While Black Friday might be the coming week’s focus, tax policy could remain a big factor for several weeks to come, as Treasury Secretary Steve Mnuchin told CNBC Friday he hopes to send a bill to the president by Christmas. There’s probably a lot of wheeling and dealing ahead, and without many other distractions, the market could be pushed and pulled various ways by the debate on Capitol Hill.
From a data standpoint, it doesn’t seem too surprising that the holiday week is a little thin. Leading indicators for October bow on Monday, followed by existing home sales on Tuesday and durable goods and Michigan sentiment on Wednesday. Also on Wednesday, we’ll get a look at minutes from the last Fed meeting when the Fed decided to keep rates unchanged. This is a backward view, but could provide insight into Fed thought as it approaches next month’s meeting, when futures prices indicate a better than 90 percent chance of a rate hike. That meeting is scheduled for Dec. 12-13.
Crude oil scooted higher Friday and could remain worth watching in the days ahead. From a technical standpoint, it appears that front-month U.S. futures bounced off of psychological support at $55 a barrel after not seeing much more selling pressure in an initial probe below that mark. In fact, short covering might play a partial role in the uptick on Friday, as fundamental news was a little lacking. The next big event in oil comes Nov. 30, when OPEC meets again to consider extending current production limits. Analysts have said they expect that to happen, but the impact of these cuts could be cause for debate, because rising prices appeared to trigger additional U.S. output.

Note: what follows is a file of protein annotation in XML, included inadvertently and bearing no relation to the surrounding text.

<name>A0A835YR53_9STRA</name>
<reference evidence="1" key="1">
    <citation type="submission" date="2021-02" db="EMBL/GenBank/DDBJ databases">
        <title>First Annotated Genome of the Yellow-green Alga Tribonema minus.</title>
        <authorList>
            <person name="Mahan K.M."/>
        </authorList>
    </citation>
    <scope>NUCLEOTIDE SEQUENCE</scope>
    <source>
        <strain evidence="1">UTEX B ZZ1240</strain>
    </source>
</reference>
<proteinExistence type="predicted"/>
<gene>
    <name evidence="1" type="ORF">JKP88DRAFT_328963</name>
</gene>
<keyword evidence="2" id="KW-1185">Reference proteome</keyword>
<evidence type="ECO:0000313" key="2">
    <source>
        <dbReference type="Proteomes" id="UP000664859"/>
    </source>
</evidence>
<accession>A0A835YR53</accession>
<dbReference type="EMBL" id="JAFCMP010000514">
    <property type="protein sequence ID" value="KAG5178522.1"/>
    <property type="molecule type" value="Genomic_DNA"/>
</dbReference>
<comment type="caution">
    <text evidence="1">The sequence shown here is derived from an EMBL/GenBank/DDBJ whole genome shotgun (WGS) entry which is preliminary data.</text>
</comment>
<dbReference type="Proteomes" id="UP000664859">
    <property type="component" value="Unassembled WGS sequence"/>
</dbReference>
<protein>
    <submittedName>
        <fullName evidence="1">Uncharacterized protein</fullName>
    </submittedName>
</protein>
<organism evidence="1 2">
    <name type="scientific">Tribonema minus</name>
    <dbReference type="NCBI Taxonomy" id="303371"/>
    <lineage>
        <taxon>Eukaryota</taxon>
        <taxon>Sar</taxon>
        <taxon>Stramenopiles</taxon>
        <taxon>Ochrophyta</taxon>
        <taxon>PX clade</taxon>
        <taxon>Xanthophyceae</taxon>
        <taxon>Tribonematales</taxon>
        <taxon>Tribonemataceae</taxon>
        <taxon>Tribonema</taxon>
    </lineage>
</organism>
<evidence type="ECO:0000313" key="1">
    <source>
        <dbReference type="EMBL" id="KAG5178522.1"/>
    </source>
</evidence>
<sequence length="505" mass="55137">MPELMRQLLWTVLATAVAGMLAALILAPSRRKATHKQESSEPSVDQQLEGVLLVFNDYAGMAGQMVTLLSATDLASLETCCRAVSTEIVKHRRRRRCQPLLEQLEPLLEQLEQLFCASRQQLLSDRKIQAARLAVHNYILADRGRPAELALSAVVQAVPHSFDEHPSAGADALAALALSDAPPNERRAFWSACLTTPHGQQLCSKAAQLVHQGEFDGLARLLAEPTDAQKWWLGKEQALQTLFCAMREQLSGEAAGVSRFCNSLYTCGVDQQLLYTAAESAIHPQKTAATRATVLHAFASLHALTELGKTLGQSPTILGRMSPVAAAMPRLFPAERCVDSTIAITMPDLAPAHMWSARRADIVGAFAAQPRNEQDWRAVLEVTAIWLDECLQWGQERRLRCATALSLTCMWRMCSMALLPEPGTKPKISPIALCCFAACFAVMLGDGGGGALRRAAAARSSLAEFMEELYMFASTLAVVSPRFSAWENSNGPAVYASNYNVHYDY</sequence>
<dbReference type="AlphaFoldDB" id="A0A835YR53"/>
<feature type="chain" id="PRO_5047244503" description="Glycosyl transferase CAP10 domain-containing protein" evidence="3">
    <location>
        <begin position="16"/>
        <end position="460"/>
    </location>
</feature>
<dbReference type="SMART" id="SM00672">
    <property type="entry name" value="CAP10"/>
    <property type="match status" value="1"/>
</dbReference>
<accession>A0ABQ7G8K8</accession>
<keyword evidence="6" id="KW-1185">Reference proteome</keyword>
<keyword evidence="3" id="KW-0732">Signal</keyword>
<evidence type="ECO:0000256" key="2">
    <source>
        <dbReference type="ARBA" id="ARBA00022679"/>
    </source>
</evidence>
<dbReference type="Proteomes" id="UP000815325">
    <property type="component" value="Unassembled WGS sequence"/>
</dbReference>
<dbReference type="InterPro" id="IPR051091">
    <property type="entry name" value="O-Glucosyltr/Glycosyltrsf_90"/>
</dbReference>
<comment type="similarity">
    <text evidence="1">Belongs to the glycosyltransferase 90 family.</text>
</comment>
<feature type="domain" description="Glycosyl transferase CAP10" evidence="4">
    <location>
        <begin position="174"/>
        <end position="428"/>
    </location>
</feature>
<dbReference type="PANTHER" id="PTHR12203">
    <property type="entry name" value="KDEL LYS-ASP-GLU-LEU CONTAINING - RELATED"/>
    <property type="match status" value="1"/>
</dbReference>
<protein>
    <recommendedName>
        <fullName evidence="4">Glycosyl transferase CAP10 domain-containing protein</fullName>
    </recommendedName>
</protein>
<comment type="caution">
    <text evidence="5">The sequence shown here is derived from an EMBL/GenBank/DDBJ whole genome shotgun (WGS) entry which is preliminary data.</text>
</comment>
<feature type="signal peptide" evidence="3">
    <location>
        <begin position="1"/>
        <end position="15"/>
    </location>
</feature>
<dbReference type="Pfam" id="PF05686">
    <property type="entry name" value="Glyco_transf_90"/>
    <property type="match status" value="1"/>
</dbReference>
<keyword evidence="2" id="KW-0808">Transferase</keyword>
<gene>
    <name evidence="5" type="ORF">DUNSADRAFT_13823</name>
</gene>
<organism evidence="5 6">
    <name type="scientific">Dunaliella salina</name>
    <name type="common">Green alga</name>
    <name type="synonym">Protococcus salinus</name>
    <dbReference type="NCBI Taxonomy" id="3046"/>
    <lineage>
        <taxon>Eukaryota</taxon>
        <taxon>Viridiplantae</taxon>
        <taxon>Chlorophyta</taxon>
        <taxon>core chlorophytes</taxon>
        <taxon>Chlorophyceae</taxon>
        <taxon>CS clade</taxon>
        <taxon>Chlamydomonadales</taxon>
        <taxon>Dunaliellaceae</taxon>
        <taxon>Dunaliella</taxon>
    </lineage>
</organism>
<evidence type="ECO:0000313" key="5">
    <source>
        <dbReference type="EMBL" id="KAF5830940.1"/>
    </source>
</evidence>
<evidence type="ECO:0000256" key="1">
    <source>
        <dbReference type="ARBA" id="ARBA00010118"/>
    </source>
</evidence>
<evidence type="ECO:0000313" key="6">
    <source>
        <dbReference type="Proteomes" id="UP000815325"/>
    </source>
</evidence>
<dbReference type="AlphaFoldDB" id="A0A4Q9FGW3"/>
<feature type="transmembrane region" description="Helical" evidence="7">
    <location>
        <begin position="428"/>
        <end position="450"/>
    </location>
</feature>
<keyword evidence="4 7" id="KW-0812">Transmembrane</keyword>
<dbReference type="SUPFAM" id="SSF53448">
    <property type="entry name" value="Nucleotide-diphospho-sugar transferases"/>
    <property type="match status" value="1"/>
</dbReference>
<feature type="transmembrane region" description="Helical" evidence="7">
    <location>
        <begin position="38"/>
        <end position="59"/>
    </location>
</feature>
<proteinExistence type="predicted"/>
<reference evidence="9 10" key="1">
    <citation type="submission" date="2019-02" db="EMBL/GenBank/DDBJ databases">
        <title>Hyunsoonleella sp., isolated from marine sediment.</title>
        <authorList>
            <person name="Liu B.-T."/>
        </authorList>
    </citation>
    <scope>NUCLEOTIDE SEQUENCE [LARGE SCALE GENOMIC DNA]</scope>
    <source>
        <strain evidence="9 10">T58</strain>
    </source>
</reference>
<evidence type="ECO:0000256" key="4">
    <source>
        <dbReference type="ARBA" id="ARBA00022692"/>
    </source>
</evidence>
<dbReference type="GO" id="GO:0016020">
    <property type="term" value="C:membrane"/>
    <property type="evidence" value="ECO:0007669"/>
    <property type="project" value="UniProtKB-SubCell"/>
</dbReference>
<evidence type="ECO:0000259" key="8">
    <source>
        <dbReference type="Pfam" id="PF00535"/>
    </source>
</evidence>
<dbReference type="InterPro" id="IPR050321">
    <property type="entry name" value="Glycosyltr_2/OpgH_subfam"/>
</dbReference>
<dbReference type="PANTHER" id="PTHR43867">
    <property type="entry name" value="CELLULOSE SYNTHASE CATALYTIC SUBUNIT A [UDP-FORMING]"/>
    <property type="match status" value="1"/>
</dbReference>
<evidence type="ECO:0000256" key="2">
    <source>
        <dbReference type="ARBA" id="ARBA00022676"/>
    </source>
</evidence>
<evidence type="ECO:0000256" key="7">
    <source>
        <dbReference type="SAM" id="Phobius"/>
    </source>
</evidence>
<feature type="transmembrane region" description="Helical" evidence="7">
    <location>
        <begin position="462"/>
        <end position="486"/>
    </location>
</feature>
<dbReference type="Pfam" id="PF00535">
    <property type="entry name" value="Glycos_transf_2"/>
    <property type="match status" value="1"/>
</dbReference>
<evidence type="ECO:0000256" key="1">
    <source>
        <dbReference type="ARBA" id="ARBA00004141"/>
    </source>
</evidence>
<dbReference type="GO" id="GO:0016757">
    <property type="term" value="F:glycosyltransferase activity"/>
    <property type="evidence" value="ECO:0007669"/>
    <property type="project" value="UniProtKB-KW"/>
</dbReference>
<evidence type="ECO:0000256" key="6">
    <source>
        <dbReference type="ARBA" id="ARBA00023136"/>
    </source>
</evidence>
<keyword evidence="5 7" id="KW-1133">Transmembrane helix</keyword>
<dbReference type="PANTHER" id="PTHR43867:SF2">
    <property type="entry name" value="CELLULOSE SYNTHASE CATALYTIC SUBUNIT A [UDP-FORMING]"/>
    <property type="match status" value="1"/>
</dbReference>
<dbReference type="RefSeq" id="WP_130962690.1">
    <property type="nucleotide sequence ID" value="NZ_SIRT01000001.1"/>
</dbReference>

From a sector perspective, energy was by far the worst performer over the five sessions through midday Friday, down more than 4.5 percent as oil prices eased. Other decliners included industrials, real estate, and health care. Not too surprisingly, considering healthy earnings, the leading sectors during the last five days were consumer staples and consumer discretionary, up 2.37 percent and 1.12 percent, respectively, as of noon ET Friday. Over the last month, however, info tech leads everyone with better than 6 percent gains compared to just over a 1 percent gain for the broader S&P 500 Index (SPX).